u/tedistkrieg · 8 pointsr/Documentaries

This book, Stiff is partially about the body farm, among other things. It is an awesome read

u/DanishWhoreHens · 8 pointsr/NoStupidQuestions

What we practice in the US now, embalming with airtight caskets (they have “burping coffins” like Tupperware to release gas) began during the Civil War because of the hideous condition the bodies would often arrive home in after so long. If you’re down with learning about all the different things having to with the funeral industry and as well as how industry professionals have either lobbied to make some absurd practices legal requirements or will try to convince you they are when they’re not then these are fascinating to read, Jessica Mitford’s The American Way Of Death and Mary Roach’s Stiff: The Curious Lives Of Human Cadavers. Some of the most interesting reading you’ll ever do to be sure.

u/TinyPinkSparkles · 8 pointsr/todayilearned

There are a LOT of uses for cadavers.

Reading this book made me want to donate my body to science.

u/ChagSC · 8 pointsr/AdviceAnimals

There is actually a lot of controversy on the lack of regulation for the global cadaver trade.

This is also a great read:

u/civildefense · 8 pointsr/IAmA

have you ever read stiff by Mary Roach? its quite good.

u/Y_pestis · 8 pointsr/biology

just some of my standard answers.

The Disappearing Spoon- yes, it's chemistry but I found it very interesting.

Abraham Lincoln's DNA- if you have a good background in genetics you might already know many of these stories. Read the table of contents first.

New Guinea Tapeworms and Jewish Grandmothers- disease based biology. There is a follow up book if it turns out you like it.

Stiff- more than you wanted to know about dead bodies.

And by the same author but space based... Packing for Mars.

I hope these help... Cheers.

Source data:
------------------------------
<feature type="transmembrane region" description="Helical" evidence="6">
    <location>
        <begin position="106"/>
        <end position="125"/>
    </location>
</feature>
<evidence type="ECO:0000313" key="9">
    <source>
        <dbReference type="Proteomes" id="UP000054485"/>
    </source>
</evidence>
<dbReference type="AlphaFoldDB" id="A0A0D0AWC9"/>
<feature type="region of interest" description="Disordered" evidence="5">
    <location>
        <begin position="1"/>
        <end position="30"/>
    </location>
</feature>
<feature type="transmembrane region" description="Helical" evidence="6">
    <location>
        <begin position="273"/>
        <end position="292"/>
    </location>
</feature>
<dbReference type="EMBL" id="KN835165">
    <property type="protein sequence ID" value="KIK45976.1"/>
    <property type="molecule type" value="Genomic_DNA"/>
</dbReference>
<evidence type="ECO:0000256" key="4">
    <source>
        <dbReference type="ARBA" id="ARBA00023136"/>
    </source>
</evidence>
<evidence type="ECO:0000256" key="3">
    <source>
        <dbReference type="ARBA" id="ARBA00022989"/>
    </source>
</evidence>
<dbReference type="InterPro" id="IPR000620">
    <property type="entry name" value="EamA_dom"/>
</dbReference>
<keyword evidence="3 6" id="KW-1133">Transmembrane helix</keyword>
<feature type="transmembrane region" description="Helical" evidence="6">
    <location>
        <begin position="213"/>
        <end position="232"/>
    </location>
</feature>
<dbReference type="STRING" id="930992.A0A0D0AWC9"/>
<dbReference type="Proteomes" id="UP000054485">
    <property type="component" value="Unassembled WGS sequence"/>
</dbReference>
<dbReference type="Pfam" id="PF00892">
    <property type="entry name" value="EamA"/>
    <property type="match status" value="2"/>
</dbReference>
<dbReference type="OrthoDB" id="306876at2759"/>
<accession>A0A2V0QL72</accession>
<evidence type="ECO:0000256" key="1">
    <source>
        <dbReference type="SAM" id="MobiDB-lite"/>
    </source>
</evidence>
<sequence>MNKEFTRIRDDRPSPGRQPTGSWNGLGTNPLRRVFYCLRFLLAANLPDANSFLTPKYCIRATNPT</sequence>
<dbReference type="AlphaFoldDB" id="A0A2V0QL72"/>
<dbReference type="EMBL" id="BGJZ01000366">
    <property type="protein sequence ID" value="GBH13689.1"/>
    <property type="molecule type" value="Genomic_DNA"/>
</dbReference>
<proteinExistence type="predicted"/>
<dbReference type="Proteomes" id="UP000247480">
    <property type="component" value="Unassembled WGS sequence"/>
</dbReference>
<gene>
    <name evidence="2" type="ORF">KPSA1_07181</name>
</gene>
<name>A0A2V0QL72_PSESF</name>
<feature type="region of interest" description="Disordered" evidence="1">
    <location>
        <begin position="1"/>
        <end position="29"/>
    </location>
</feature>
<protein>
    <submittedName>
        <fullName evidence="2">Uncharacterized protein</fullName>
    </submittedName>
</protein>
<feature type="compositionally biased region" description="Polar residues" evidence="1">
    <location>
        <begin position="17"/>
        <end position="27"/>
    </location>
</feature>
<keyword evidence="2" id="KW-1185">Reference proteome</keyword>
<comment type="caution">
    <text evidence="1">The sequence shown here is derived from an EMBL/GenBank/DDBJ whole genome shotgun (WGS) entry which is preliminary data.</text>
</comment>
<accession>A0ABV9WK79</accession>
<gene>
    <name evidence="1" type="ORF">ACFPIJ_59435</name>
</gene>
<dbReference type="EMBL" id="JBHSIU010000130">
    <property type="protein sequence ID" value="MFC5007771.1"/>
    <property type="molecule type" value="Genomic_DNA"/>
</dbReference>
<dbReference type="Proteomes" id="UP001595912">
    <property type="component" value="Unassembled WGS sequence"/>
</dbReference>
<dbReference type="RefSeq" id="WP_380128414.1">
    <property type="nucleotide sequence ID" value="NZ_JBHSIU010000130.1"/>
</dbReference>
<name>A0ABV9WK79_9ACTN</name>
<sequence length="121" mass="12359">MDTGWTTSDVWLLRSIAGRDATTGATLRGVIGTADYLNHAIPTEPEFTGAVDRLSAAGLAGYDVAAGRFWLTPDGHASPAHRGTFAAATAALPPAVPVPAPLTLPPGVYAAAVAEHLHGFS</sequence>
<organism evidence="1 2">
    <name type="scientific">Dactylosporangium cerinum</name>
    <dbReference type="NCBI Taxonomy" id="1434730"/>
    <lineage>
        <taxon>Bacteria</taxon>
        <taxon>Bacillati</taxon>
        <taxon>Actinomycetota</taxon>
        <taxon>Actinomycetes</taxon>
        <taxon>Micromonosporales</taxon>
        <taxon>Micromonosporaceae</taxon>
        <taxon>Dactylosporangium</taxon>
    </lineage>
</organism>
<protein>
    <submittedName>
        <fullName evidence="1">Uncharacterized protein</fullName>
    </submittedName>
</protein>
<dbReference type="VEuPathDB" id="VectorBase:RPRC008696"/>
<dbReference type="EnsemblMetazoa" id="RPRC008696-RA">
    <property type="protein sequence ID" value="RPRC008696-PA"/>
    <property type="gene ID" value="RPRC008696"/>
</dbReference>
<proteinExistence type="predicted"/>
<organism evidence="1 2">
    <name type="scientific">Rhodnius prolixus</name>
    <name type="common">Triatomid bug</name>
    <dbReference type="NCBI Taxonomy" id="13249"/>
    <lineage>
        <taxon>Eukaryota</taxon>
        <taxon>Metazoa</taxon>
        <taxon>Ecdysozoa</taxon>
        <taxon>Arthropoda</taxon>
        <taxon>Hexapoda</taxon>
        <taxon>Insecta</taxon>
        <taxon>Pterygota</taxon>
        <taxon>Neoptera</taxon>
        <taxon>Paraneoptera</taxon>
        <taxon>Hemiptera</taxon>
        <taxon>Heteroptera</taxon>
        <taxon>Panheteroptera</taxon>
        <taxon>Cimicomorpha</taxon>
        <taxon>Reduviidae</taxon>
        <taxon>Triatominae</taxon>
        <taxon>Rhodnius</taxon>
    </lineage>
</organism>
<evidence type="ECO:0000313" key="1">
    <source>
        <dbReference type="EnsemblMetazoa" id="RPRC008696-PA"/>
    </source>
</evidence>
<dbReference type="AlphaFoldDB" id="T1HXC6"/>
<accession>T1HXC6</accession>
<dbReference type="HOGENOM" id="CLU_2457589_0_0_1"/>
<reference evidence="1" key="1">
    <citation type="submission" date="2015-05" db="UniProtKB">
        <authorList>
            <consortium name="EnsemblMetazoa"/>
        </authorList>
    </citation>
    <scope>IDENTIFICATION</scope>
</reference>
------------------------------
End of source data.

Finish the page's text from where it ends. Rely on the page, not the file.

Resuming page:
u/bkwyrm · 6 pointsr/Jessicamshannon

Along with Mary Roach’s Stiff, I have often recommended
Last Breath: Cautionary Tales from the Limits of Human Endurance
. The former is science writing about cadavers, albeit lighthearted, and the latter is a collections of essays-wrapped-in-fictional-example (for lack of a better term) about what the body and mind go through when dying in various ways.

u/cochon1010 · 6 pointsr/SkincareAddiction

I cringed so hard when I was reading Stiff recently (which I actually highly recommend) and the author apparently interviewed Dr. Oz and cited him as a credible, medical source because of his work in cardiology.

The book came out in before his Oprah days and before having his own show, but it's just crazy how you can go from respected doctor at the top of your field to huge sell-out. I guess he just must be money hungry and eating up his newfound fame. I can't think of another reason why someone would make that career decision.

u/HufflePuff2xPass · 6 pointsr/AdviceAnimals

Trust me- if you're a donor, at least one part of you's gonna get used. Now, it might not be in a way you'd expect (your skin might end up in someone's ahem sausage enhancement), but the transplant lists are long as fuck. They're not gonna risk wasting even a tiny piece if they can help it

(Stiff-The Curious Life of Human Cadavers has more information on what happens to you if you're an organ donor postmortem if you're interested)